@Reds 4, Diamondbacks 0: Last time out, the rookie Trevor Bauer dominated the Dodgers for his first career win. Tonight he buried himself with mistakes: A run in the 1st came on a leadoff walk, an infield error, a double steal and a wild pitch; further damage was averted by a line-drive DP after another walk. With 2 outs and none on in the 3rd, he imploded — a walk, an errant pickoff throw and a wild pitch sent a man to 3rd, then another walk and a 3-run shot by Ryan Ludwick on a 1-0 pitch — the first actual hit off Bauer.

- The dangers of falling behind Ludwick were covered recently here; over his career, the difference in results following a 1-0 and an 0-1 count is a .900/.642 OPS split.

White Sox 7, @Red Sox 5: Back from the DL, Philip Humber nudged his ERA to the good side of 6 for the season, and 7.02 in 11 starts since the perfect game. Not coincidentally, this was the first time since the perfecto that he didn’t walk anyone.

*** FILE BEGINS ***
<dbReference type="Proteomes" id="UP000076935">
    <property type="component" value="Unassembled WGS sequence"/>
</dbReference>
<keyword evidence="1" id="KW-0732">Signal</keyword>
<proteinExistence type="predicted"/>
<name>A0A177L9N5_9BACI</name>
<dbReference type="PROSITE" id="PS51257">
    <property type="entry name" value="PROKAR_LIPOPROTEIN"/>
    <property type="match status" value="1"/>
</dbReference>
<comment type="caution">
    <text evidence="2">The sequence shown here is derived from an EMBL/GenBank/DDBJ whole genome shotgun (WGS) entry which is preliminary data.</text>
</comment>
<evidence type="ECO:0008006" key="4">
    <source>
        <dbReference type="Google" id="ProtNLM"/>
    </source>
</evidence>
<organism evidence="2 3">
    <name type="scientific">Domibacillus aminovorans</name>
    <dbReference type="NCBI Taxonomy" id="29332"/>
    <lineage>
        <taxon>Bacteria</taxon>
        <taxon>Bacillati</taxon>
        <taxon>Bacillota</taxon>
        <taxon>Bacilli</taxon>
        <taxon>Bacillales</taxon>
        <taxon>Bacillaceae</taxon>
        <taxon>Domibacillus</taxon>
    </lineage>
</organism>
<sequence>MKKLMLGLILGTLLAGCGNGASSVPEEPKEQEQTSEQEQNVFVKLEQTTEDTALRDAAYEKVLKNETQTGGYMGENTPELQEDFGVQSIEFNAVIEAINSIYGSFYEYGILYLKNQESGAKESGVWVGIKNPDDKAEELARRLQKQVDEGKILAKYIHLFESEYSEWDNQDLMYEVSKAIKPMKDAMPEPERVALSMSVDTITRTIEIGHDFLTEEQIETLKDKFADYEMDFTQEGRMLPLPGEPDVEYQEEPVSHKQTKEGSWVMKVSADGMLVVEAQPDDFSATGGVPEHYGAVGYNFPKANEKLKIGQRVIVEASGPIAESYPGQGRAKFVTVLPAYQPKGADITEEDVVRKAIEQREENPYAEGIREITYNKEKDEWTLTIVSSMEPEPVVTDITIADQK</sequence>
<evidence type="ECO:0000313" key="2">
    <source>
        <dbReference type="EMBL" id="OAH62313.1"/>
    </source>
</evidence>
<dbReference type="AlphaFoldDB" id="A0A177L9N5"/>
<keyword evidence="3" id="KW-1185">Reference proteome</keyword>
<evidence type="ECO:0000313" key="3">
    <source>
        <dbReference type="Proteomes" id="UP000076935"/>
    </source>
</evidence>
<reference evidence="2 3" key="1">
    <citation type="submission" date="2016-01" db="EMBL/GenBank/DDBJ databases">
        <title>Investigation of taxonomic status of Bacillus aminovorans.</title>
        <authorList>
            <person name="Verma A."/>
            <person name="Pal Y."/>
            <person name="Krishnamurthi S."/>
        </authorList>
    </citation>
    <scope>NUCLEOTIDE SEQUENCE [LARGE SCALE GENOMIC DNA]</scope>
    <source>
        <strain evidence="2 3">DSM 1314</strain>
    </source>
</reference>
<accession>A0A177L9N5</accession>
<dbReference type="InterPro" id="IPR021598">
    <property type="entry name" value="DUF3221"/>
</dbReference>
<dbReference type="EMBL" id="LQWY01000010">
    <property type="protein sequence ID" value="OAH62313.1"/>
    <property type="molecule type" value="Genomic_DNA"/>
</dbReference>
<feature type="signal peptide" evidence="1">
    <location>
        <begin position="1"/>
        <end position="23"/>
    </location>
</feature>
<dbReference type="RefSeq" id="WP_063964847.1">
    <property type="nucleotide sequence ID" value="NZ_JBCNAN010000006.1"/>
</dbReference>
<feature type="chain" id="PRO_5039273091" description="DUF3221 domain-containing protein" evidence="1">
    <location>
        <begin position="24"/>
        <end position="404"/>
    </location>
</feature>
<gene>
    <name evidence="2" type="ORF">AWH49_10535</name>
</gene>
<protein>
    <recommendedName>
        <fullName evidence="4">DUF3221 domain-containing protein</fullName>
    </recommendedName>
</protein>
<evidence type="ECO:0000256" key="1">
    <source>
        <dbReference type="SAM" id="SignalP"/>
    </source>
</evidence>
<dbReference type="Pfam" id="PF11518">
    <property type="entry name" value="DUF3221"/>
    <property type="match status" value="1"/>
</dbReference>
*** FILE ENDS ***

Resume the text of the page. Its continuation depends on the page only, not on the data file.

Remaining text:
- Now that the table-setters are healthy, Hub fans can redirect their agita to “What’s wrong with Jon Lester?” The erstwhile ace is 5-7 with a 4.80 ERA, and his K rate is 29% below his 2009-11 average.
- Kelly Shoppach homered off a lefty, ho-hum, ho-hum. Career vs. LHP: .368 OBP/.541 SLG/.908 OPS. Closest active comparables (overall stats): Carlos Gonzalez (.358/.531/.889), Mark Teixeira (.371/.529/.900), Josh Hamilton (.367/.552/.919).
- What’s more impressive: Carl Crawford swiping 3 in his 2nd game of the year, or Adam Dunn bagging his first steal in almost 4 years? (
*Yeah, I’ve gotta go with the Big Donkey there.*) - Youk arrived in the nick of time: Paul Konerko has been free-falling for a month, hitting .219 with 8 RBI and 8 Runs in his last 27 games, and as many GIDP as XBH (5).

Giants 9, @Braves 0: When the Jints’ rotati0n gets rolling downhill, all other winning streaks have to stand down. In 4 games since the break, SF SPs have allowed 2 ER on 15 hits in 28.1 IP, with 26 Ks and 5 walks.

- So, is this Barry Zito‘s best year on the ocean side of the Bay? Get past the W-L and the ERA, my friend. His apparent improvement is a run-support/BAbip/park-effect mirage. His underlying rates are at or near career nadirs: 5.0 SO/9 (worst), 4.2 BB/9 (2nd-worst qualifying), 93 ERA+ (2nd-worst qualifying).
- Number of times SF has scored from 0 to 9 runs for Zito this year: 1, 2, 3, 1, 3, 2, 1, 2, 2, 1. He’s won all 6 starts getting 6+ runs (with a 0.97 WHIP), but when backed by 0-5 runs he’s 2-6 with a 1.61 WHIP.